958below itself to find the first layer that is capable of being a CRLF
959layer but is not yet enabled to be a CRLF layer. If it finds such a
960layer, it enables the CRLFness of that other deeper layer, and then
961pops itself off the stack. If not, fine, use the one we just pushed.
962
963The end result is that a C<:crlf> means "please enable the first CRLF
964layer you can find, and if you can't find one, here would be a good
965spot to place a new one."
966
44a4342c
NIS
967Based on the C<:perlio> layer.
968
969=item :mmap
970
971A layer which implements "reading" of files by using C<mmap()> to
972make (whole) file appear in the process's address space, and then
973using that as PerlIO's "buffer". This I<may> be faster in certain
974circumstances for large files, and may result in less physical memory
975use when multiple processes are reading the same file.
16537909 976
44a4342c
NIS
977Files which are not C<mmap()>-able revert to behaving like the C<:perlio>
978layer. Writes also behave like C<:perlio> layer as C<mmap()> for write
979needs extra house-keeping (to extend the file) which negates any advantage.
16537909 980
44a4342c 981The C<:mmap> layer will not exist if platform does not support C<mmap()>.
16537909 982
44a4342c 983=item :perlio
16537909 984
44a4342c
NIS
985A from scratch implementation of buffering for PerlIO. Provides fast
986access to the buffer for C<sv_gets> which implements perl's readline/E<lt>E<gt>
987and in general attempts to minimize data copying.
16537909 988
44a4342c 989C<:perlio> will insert a C<:unix> layer below itself to do low level IO.
16537909 990
18aba96f
JH
991=item :pop
992
993An experimental pseudolayer that removes the topmost layer.
994Use with the same care as is reserved for nitroglyserin.
995
44a4342c 996=item :raw
16537909 997
18aba96f
JH
998A pseudolayer that manipulates other layers. Applying the <:raw>
999layer is equivalent to calling C<binmode($fh)>. It makes the stream
1000pass each byte as-is without any translation. In particular CRLF
1001translation, and/or :utf8 intuited from locale are disabled.
1cbfc93d 1002
0226bbdb 1003Arranges for all accesses go straight to the lowest buffered layer provided
44a4342c 1004by the configration. That is it strips off any layers above that layer.
16537909 1005
fae2c0fb
RGS
1006In Perl 5.6 and some books the C<:raw> layer (previously sometimes also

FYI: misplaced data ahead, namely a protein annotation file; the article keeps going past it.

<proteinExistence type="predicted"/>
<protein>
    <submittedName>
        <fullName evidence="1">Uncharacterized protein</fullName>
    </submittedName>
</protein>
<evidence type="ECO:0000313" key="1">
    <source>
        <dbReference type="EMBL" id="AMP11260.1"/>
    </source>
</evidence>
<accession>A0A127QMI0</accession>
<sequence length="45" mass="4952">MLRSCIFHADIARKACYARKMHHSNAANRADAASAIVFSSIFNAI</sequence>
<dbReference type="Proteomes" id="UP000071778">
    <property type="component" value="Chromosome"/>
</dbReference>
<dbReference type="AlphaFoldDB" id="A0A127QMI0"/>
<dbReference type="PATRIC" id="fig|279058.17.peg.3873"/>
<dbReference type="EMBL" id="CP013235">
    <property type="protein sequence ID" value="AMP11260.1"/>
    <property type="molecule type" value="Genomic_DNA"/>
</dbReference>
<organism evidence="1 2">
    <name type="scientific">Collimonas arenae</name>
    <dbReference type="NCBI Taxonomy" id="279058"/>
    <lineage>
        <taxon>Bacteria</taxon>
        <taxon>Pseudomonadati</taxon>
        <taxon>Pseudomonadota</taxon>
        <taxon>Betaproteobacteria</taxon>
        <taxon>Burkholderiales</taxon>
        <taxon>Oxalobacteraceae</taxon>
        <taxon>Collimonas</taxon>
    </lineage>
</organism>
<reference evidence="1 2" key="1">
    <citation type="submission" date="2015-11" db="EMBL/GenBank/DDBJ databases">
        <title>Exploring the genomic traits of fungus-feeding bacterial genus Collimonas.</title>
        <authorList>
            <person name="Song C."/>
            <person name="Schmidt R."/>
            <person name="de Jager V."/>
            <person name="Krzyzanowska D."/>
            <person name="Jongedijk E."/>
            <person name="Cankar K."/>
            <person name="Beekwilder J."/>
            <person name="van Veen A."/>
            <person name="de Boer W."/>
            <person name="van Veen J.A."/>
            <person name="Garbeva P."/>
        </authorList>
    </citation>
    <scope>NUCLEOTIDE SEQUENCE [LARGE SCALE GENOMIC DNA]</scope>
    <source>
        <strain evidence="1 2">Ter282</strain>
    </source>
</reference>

1007referred to as a "discipline") is documented as the inverse of the
1008C<:crlf> layer. That is no longer the case - other layers which would
1009alter binary nature of the stream are also disabled. If you want UNIX
1010line endings on a platform that normally does CRLF translation, but still
1011want UTF-8 or encoding defaults the appropriate thing to do is to add
1012C<:perlio> to PERLIO environment variable.
16537909 1013
44a4342c
NIS
1014=item :stdio
1015
1016This layer provides PerlIO interface by wrapping system's ANSI C "stdio"
1017library calls. The layer provides both buffering and IO.
1018Note that C<:stdio> layer does I<not> do CRLF translation even if that
1019is platforms normal behaviour. You will need a C<:crlf> layer above it
1020to do that.
1021
1022=item :unix
1023
1024Lowest level layer which provides basic PerlIO operations in terms of
1025UNIX/POSIX numeric file descriptor calls
1026C<open(), read(), write(), lseek(), close()>
16537909
JH
1027
1028=item :utf8
1029
18aba96f
JH
1030A pseudolayer that turns on a flag on the layer below to tell perl
1031that data sent to the stream should be converted to perl internal
1032"utf8" form and that data from the stream should be considered as so
1033encoded. On ASCII based platforms the encoding is UTF-8 and on EBCDIC
1034platforms UTF-EBCDIC. May be useful in PERLIO environment variable to
1035make UTF-8 the default. (To turn off that behaviour use C<:bytes>
1036layer.)
44a4342c
NIS
1037
1038=item :win32
1039
ab4f7683 1040On Win32 platforms this I<experimental> layer uses native "handle" IO
44a4342c
NIS
1041rather than unix-like numeric file descriptor layer. Known to be
1042buggy in this release.
16537909
JH
1043
1044=back
1045
44a4342c
NIS
1046On all platforms the default set of layers should give acceptable results.
1047
ab4f7683 1048For UNIX platforms that will equivalent of "unix perlio" or "stdio".
44a4342c
NIS
1049Configure is setup to prefer "stdio" implementation if system's library
1050provides for fast access to the buffer, otherwise it uses the "unix perlio"
1051implementation.
1052
1053On Win32 the default in this release is "unix crlf". Win32's "stdio"
1054has a number of bugs/mis-features for perl IO which are somewhat
99366417 1055C compiler vendor/version dependent. Using our own C<crlf> layer as
44a4342c
NIS
1056the buffer avoids those issues and makes things more uniform.
1057The C<crlf> layer provides CRLF to/from "\n" conversion as well as
1058buffering.
1059
1060This release uses C<unix> as the bottom layer on Win32 and so still uses C
1061compiler's numeric file descriptor routines. There is an experimental native
1062C<win32> layer which is expected to be enhanced and should eventually replace
1063the C<unix> layer.
1064
1065=item PERLIO_DEBUG
1066
1067If set to the name of a file or device then certain operations of PerlIO
1068sub-system will be logged to that file (opened as append). Typical uses
1069are UNIX:
1070
1071 PERLIO_DEBUG=/dev/tty perl script ...
1072
1073and Win32 approximate equivalent:
1074
1075 set PERLIO_DEBUG=CON
1076 perl script ...
1077
16537909 1078
1e422769
PP
1079=item PERLLIB
1080
48b971ca 1081A list of directories in which to look for Perl library
1e422769
PP
1082files before looking in the standard library and the current directory.
1083If PERL5LIB is defined, PERLLIB is not used.
1084
1085=item PERL5DB
1086
1087The command used to load the debugger code. The default is:
1088
1089 BEGIN { require 'perl5db.pl' }
1090